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CMMC: What is it and how does it affect your business?

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Our industry has been preparing for the Cybersecurity Maturity Model Certification (CMMC) for more than a year, and it is important that everyone supporting the defense mission understands what it is and how it will impact businesses and operations. CMMC is a new requirement for federal contractors doing business with the Department of Defense (DoD). This DoD certification, which is slated to go into effect in the next four yearsensures all non-federal information systems meet DFARS requirements for processing and storing Controlled Unclassified Information (CUI) and Federal Contract Information (FCI)CMMC will require third-party auditor to certify Defense Industrial Base (DIB) systems that process and store CUI or FCI. Leveraging managed service capabilities like Applied Insight’s Altitude is great option to consider when planning your CMMC compliance roadmap. 

Why the change? 

As adversary capabilities and insider threats become more sophisticated, protecting information systems critical to national defense and economic security has evolved into a complex endeavor. With myriad policies, standards, frameworks and contractual requirements, accrediting these systems to process and store sensitive information is no small feat. The time and resources required to complete the assessment and authorization process are usually measured in months, increasing operational risk and decreasing the appetite for deploying innovative solutions. This is equally true for both federal and non-federal information systemsMany companies within the Defense Industrial Base invest time and resources to ensure compliance with applicable DoD guidance. However, this guidance is often disparate and sometimes vague, leading to inconsistent standards being applied across the DIB. Ultimately, this leads to decreased situational awareness and decreased confidence when assessing operational riskRecognizing these challenges and the need for a more consistent approach to accrediting non-federal information systems, the DoD developed the CMMC. 

Christopher Smith – Applied Insight

What is the CMMC program? 

The CMMC program, managed by the Office of the Under Secretary of Defense for Acquisition and Sustainmentwas createin response to the continued targeting and exploitation of non-federal information systems by malicious cyber actors. The goal of CMMC is to protect CUI and FCI that resides on non-federal information systems. Once implemented, DFARS will require all DoD service providers and vendors to achieve certification through an approved, third-party assessor, creating a framework for consistent application of information security controls across the DIB.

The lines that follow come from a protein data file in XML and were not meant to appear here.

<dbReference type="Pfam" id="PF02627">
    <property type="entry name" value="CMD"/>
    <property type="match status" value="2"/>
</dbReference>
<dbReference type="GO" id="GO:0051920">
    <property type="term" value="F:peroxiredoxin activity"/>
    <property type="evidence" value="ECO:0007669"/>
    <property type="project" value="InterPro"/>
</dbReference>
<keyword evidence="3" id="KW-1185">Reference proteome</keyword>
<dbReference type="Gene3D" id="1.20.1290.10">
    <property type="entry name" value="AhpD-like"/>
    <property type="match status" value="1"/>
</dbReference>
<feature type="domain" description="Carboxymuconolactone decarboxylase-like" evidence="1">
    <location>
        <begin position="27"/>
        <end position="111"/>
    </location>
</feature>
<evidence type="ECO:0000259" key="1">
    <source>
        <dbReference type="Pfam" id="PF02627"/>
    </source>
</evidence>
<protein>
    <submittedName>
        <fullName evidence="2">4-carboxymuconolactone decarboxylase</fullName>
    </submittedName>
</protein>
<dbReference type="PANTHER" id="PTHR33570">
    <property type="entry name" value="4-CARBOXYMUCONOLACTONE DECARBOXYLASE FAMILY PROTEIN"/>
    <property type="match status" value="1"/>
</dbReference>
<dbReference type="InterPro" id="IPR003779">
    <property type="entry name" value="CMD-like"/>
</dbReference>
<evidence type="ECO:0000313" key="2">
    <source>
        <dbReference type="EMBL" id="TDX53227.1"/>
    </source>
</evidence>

How does this differ from existing information assurance frameworks? 

CurrentlyDFARS requirements have mandated compliance with National Institute of Standards and Technology (NIST) Special Publication 800-171 (Protecting Controlled Unclassified Information in Nonfederal Systems and Organizations). If correctly implemented and maintained, NIST guidance can be an effective way to ensure DIB information systems adequately protect CUI and FCI. The challenge is that the current DFARS requirements allow for self-assessment and attestation, without independent verification that appropriate standards have been achieved. CMMC will require a third-party assessment of DIB information systems to ensure appropriate controls are in place to protect CUI and FCI. 

How can your organization prepare for CMMC? 

Although the final CMMC standards have not yet been published, members of the DIB can be proactive in preparing for this requirement. As with any complex organizational change, having a plan is crucial to success. There are several steps you can take to be ready: 

  • Make sure your organization understands its current cybersecurity posture. Use existing cybersecurity frameworks like NIST 800-171 to complete an internal compliance self-assessment. This can help provide the situational awareness required to quickly pivot to supporting CMMC requirements when implemented. 
  • Update your current security documentation, paying attention to the bodies of evidence required for standard DoD A&A processes. Chances are that the requirements for CMMC will be like existing requirements, meaning you can leverage existing materials in the CMMC process. 
  • Appoint a CMMC subject matter expert for your organization. This person should stay up to date on applicable guidance from DoD acquisitions organizations, published CMMC documentation, and other guidance from the Under Secretary of Defense for Acquisitions and Sustainment and the CMMC accreditation body.  
  • Consider transferring operational riskCloud-based managed services are a great example of turnkey solutions that can provide CMMC compliance from day one. If your organization has been considering moving workloads to the cloud, this could be the perfect time to do so. 

Readiness for CMMC is essential for any company doing business with the DoD. Using advanced automation and industryleading governance solutions, Altitude™ helps your organization realize the efficiencies of multi-cloud usage while providing continuous compliance accompanied by a body of evidence that will accelerate the CMMC process. 

Christopher Smith is Director of Engineering for Altitude™ at Applied Insight, a market leader in solving complex technology challenges for federal government customers. 

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